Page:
Tenants are returning to the driver’s seat as asking rents show little to no growth


IMAGINE negotiating your rent down. Yes, down.

That could be on the cards for tenants in several capital cities after almost a year of lacklustre rental growth, or even decreases in the weekly asking rent.

The latest CoreLogic RP Data rental review shows rents across the combined capitals were virtually unchanged in October, down by 0.1 per cent for the month. In four of the eight capital cities rents actually fell.

And data out today from SQM Research also suggests a whiff of good news for renters. The number of rental vacancies rose slightly across the nation in October from 2.1 to 2.3 per cent. So with rental vacancies (the amount of unoccupied rental properties advertised at a particular time) on the way up, and asking rents on the way down, tenants could be in the driver’s seat in 2016.

“Rents have actually fallen four of the last five months. I think we’re pretty close to a pattern now,” said CoreLogic RP Data research analyst Cameron Kusher.

The rate fell 0.2 per cent in June, 0.3 per cent in July, 0.4 per cent in August, was unchanged in September, down 0.1 per cent in October; I think there’s definitely a pattern there that rental rates are starting to fall,” he said.
Could renters be holding the reigns in the new year? Picture: Paul Guy

Could renters be holding the reigns in the new year? Picture: Paul GuySource:News Corp Australia

“I think the amount of new unit stock being built, particularly in Melbourne and Brisbane, is going to hamper any rental increases. That’s going to mean landlords don’t have the scope to lift rents. In fact, if they’ve got a decent tenant they’re going to have to cut rents. I’ve already heard stories of that happening in Brisbane,” Mr Kusher told news.com.au.

According to CoreLogic RP Data figures, the weekly asking rent for houses in the south Brisbane suburb of Ellen Grove have dropped 38.9 per cent over the past 12 months to $330 and in the city’s north, units in Grange have fallen by 31 per cent to $345 a week.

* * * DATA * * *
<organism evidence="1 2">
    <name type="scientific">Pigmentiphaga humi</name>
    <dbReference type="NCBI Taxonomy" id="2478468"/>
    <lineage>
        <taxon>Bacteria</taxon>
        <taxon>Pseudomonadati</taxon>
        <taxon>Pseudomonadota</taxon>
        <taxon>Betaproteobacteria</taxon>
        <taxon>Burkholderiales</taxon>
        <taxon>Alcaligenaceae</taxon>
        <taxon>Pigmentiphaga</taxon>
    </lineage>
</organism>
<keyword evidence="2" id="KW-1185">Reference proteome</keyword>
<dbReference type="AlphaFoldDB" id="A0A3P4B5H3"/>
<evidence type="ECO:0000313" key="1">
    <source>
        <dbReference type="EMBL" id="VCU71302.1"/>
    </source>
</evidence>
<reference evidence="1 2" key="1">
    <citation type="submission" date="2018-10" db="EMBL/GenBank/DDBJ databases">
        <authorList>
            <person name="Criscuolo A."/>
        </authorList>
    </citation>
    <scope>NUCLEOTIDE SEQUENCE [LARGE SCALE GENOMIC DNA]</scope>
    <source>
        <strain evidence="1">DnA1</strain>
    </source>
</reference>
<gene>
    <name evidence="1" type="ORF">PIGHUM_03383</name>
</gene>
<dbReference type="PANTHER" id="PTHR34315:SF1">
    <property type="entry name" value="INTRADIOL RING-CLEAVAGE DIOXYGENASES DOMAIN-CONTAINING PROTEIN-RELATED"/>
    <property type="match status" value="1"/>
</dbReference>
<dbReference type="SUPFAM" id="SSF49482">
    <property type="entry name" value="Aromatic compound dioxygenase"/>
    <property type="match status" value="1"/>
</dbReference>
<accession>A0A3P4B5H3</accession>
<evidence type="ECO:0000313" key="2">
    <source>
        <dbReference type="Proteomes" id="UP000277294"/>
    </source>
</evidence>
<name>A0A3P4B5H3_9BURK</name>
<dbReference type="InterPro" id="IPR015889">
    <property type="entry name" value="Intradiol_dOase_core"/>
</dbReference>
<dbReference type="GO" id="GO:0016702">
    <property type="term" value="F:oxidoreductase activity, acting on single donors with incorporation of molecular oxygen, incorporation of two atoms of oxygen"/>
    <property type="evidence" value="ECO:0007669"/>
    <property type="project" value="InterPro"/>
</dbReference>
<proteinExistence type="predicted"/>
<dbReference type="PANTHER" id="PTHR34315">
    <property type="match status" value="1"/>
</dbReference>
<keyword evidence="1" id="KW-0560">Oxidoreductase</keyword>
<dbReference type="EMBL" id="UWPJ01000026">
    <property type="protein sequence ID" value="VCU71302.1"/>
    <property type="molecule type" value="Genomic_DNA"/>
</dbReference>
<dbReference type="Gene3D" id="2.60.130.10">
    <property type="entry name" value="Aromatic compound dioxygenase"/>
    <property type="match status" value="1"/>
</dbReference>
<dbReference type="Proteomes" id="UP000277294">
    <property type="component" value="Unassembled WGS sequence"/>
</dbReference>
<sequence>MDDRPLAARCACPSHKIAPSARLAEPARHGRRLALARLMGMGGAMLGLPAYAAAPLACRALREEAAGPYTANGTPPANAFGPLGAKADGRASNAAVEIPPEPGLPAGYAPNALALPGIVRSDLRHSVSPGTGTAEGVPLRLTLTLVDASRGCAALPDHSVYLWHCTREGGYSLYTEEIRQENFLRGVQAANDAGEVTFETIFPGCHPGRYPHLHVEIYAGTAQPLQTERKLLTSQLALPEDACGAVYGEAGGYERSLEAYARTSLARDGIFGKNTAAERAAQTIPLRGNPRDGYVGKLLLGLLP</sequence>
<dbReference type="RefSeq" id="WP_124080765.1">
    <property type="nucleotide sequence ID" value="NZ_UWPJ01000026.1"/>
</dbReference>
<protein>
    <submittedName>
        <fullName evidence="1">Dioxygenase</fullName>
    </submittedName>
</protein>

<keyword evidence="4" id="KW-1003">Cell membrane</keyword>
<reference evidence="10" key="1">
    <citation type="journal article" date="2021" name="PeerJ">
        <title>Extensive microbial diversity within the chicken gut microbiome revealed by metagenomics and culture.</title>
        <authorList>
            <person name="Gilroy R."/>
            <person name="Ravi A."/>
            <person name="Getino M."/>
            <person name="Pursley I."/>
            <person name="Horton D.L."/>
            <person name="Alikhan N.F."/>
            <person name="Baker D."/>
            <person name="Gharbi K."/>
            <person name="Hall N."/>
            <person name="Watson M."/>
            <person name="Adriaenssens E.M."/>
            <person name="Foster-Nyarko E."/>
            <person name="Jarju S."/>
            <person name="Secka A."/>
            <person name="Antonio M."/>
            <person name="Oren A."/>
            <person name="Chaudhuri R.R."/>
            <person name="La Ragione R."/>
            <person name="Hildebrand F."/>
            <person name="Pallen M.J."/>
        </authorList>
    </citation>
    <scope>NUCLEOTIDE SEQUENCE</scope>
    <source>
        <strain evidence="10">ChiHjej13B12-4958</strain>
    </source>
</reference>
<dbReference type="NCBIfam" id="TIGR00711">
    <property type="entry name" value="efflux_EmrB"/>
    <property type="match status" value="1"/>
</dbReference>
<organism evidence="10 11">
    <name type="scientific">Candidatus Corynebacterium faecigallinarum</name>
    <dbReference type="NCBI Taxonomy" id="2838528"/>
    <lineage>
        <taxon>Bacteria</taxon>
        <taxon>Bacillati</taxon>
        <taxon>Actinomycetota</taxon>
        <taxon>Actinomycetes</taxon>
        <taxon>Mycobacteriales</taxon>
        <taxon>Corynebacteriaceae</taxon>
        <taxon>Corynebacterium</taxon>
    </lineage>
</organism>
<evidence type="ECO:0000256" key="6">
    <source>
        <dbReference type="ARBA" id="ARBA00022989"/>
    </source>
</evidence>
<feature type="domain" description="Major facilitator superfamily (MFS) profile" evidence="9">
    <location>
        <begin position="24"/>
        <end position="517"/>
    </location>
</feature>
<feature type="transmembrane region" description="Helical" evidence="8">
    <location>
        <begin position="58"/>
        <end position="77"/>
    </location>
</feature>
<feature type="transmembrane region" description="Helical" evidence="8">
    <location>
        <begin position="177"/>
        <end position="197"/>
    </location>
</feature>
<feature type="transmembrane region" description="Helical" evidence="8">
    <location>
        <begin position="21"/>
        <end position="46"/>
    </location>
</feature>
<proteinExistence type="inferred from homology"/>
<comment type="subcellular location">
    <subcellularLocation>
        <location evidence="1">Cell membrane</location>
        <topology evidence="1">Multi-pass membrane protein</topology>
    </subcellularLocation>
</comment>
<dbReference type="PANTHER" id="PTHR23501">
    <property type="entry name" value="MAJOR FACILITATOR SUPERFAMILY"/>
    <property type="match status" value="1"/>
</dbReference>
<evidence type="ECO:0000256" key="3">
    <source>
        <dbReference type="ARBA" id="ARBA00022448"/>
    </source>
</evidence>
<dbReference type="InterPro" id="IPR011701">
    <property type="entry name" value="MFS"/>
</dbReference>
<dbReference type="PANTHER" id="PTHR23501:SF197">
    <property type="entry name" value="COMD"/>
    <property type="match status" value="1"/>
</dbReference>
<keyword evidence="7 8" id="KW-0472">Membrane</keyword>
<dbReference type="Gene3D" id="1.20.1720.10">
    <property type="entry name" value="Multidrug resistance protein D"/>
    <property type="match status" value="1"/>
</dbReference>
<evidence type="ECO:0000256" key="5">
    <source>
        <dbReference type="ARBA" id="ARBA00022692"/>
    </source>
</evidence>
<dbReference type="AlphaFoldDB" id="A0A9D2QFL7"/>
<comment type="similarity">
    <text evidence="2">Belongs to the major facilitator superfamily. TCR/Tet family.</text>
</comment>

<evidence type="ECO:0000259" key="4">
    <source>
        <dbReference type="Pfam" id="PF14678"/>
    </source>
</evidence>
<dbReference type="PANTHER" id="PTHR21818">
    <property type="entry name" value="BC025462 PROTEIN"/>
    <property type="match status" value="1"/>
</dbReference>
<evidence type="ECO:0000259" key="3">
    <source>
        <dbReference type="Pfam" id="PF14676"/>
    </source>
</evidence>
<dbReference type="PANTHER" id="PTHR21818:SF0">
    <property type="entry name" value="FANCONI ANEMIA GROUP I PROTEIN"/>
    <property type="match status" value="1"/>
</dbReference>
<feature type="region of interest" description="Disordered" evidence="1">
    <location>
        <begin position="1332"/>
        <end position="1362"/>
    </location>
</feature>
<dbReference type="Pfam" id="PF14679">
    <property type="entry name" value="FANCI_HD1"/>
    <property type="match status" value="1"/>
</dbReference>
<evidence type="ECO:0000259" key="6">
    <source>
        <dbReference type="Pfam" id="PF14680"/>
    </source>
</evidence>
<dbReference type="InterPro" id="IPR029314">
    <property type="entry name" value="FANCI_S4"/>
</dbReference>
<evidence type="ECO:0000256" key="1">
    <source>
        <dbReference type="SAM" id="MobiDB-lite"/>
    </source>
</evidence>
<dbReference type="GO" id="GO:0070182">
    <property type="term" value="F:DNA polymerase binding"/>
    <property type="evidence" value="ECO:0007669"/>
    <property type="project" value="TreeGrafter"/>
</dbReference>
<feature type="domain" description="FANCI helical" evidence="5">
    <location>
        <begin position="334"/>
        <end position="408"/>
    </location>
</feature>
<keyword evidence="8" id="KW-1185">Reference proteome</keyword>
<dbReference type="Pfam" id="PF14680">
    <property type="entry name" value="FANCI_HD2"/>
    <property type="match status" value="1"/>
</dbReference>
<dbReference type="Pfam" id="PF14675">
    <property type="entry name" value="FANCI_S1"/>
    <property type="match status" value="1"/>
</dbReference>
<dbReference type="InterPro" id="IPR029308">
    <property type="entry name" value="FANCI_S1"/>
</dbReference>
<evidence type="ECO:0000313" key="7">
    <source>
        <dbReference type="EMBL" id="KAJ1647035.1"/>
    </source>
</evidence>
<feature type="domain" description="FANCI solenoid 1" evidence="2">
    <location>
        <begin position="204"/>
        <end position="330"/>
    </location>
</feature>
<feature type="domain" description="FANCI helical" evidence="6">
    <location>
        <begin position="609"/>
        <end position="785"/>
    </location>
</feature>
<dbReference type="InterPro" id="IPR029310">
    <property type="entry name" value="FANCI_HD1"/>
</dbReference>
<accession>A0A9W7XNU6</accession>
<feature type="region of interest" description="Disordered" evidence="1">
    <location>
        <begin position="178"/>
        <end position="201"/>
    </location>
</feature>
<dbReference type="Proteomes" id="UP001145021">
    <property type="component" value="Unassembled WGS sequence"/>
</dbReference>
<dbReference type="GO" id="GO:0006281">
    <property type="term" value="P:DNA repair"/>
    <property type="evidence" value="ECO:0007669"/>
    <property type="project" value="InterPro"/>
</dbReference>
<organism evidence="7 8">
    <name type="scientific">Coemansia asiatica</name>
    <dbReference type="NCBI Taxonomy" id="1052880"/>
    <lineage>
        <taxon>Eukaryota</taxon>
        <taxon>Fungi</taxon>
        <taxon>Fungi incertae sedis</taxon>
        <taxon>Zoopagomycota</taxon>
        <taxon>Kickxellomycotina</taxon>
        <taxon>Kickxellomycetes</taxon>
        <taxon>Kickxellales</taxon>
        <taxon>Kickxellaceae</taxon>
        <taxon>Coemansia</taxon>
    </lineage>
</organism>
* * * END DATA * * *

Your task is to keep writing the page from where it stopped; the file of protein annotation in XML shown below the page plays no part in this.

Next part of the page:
In Sydney, Bayview on the northern beaches has seen rents drop by 30.7 per cent to a median asking rent of $983 a week for houses; Claremont in suburban Perth has had rents decrease by 28.6 per cent a week to $750 and Lyons in Darwin had a 28 per cent slump in weekly rents to $720 a week.

Amy Sanderson, LJ Hooker head of property investment management said after a sluggish year of rental growth, the current market has struck a “good balance”.

“It’s a good time for both sides I think, for tenants and landlords,” Ms Sanderson said.

“It’s times like these that some renters can afford to be a bit more fussy and have a better chance to get the property they want at a price they want,” she said.

“A savvy renter can sit down now and analyse the market, work out what their must haves are and get the money right,” she said.

But that all depends on their home town. Mr Kusher said while the national rental market remains sluggish, each city is moving at its own pace.

“You can see there’s quite a bit of discrepancy across the cities. Rents are still rising in Sydney, Melbourne and Hobart, they’re pretty flat elsewhere, and falling pretty sharply in Perth and Darwin. But in all instances the rate of rental growth now is slower than it was at the same time last year,” he said.

“There’s potential that rents could be falling in Melbourne and Brisbane, but I think Sydney’s a little more sheltered than that just because there’s a massive housing shortage in Sydney,” he said.